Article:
Embargoed until 00.01 11th October 2000
Syngenta, the company formed today through the merger of the agrochemical divisions of multinational corporations AstraZeneca and Novartis, will take control of over half the worlds patents that have been identified on Terminator and Traitor Technology. A report published by GeneWatch UK , ActionAid, the Swedish Society for Nature Conservation and the Berne Declaration - Syngenta: Switching Off Farmers Rights? - reveals that both AstraZeneca and Novartis have been pursuing research with Terminator and Traitor Technologies throughout 1999 and 2000 which Syngenta will now inherit.
Terminator Technology is used to develop GM plants that produce sterile seeds and need the application of chemicals to be fertile, thus depriving farmers of the right to save seed for sowing in subsequent years. Traitor Technology produces GM plants which require chemicals to switch on or switch off traits such as disease resistance, fertility, flowering, sprouting and ageing. To produce a worthwhile crop, farmers would therefore be forced into buying the appropriate chemicals.
Although AstraZeneca and Novartis have made commitments not to develop Terminator Technology, the new report describes eleven of their patents - published in 1999 and 2000 - which cover GM crops that use the technology. Syngenta is not bound by the statements made by the companies from which it is formed and is now ideally placed to exploit the technology.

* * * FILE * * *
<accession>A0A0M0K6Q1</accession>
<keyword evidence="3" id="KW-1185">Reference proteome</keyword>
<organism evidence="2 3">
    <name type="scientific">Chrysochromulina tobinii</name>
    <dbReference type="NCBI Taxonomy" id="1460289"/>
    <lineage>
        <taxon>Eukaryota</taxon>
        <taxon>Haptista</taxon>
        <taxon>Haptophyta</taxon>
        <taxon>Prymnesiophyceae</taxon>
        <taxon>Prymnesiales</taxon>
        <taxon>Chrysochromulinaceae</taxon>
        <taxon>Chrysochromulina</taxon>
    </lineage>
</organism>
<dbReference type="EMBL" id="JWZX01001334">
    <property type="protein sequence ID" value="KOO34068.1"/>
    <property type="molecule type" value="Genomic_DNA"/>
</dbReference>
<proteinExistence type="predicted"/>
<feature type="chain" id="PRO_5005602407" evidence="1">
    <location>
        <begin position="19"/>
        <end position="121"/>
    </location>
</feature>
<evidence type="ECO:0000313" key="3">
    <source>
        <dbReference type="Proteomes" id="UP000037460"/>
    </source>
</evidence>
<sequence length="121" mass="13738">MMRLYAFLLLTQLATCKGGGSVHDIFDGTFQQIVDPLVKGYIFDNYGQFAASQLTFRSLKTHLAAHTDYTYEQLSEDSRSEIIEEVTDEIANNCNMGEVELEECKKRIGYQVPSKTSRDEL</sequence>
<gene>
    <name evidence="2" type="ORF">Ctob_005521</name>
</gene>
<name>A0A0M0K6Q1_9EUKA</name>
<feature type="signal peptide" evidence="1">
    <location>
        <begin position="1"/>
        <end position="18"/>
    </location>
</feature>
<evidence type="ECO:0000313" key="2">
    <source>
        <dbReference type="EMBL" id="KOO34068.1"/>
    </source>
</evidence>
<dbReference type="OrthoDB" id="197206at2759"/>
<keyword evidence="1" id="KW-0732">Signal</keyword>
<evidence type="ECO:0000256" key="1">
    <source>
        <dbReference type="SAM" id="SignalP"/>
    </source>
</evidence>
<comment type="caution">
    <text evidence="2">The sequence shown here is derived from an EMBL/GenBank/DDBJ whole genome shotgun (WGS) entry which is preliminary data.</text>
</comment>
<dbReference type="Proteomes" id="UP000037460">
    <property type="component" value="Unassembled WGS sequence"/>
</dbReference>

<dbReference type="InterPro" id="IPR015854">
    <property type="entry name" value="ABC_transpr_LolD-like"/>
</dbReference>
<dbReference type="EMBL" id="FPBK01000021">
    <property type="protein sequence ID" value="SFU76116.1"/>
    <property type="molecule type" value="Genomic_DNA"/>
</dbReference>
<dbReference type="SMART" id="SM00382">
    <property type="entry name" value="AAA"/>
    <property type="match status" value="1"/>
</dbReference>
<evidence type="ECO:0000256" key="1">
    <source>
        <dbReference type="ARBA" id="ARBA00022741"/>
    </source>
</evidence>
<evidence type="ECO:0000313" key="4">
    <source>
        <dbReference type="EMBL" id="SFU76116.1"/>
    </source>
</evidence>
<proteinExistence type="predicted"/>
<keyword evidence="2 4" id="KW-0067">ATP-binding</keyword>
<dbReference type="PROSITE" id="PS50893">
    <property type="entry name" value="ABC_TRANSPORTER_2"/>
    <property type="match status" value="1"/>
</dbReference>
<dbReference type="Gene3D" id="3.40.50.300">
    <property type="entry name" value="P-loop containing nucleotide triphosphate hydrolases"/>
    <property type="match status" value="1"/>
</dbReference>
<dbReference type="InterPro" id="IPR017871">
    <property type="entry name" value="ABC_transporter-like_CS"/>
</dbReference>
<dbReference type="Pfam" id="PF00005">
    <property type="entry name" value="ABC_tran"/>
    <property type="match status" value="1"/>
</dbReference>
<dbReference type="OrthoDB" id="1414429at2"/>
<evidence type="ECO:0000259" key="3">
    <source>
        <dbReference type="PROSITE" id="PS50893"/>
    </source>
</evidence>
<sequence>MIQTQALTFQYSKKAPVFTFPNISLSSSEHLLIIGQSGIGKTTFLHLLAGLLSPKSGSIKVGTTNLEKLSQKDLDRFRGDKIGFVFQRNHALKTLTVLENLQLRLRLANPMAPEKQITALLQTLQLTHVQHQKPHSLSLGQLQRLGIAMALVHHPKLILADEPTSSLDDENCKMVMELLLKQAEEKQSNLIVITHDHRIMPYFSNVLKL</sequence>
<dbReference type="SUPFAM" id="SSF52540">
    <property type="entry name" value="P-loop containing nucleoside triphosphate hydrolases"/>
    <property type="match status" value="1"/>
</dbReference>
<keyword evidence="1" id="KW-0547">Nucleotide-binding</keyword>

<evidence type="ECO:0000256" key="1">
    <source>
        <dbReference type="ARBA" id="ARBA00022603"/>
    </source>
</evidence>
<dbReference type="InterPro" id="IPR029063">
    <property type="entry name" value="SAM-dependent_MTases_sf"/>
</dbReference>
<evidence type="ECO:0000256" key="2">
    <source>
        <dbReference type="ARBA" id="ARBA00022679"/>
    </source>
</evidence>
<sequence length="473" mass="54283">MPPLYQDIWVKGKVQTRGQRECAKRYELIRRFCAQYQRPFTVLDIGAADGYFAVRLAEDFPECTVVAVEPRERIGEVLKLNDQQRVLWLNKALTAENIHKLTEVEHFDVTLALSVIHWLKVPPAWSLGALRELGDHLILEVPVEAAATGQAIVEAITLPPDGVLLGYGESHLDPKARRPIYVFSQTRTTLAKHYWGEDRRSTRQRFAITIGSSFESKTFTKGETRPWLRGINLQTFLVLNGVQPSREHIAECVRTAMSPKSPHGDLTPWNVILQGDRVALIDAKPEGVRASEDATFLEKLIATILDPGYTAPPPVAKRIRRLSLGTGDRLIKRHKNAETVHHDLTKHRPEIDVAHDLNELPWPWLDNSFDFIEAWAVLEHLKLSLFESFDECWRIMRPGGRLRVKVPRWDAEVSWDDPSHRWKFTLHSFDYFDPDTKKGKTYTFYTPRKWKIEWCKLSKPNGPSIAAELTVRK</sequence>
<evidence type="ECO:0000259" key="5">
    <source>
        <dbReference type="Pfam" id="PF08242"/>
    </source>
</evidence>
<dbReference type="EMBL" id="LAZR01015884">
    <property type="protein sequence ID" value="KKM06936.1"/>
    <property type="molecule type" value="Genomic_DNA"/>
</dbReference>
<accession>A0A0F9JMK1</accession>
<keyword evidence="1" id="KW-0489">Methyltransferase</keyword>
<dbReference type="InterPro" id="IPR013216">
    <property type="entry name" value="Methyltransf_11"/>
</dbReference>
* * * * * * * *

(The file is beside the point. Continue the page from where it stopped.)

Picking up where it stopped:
"Traitor and Terminator could threaten the rights and livelihoods of millions of poor farmers in developing countries by making them dependent on Syngentas chemicals and seed for their survival," said Dr Sue Mayer, GeneWatch UKs Director. "Increasing dependence on the use of chemicals could also have very damaging effects on the environment."
"A UN body has recommended that Traitor Technology should not be developed until all the impacts have been assessed," said Dr Mayer. "Syngenta is now the most powerful GM company in the world and it should honour the public commitments of AstraZeneca and Novartis and abandon work on Traitor until there has been consideration of whether this is an acceptable development in farming."
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Full text of "Syngenta: Switching off Farmers' Rights?"
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Notes to editors:
- Merger meetings to approve the creation of the $20billion corporation Syngenta are taking place today (11th October) in London, Basle and Stockholm.
- The Fifth Conference of Parties to the UN Convention on Biological Diversity held in Nairobi in June 2000 called for a investigation of the socio-economic impacts of Traitor technology before there is further development.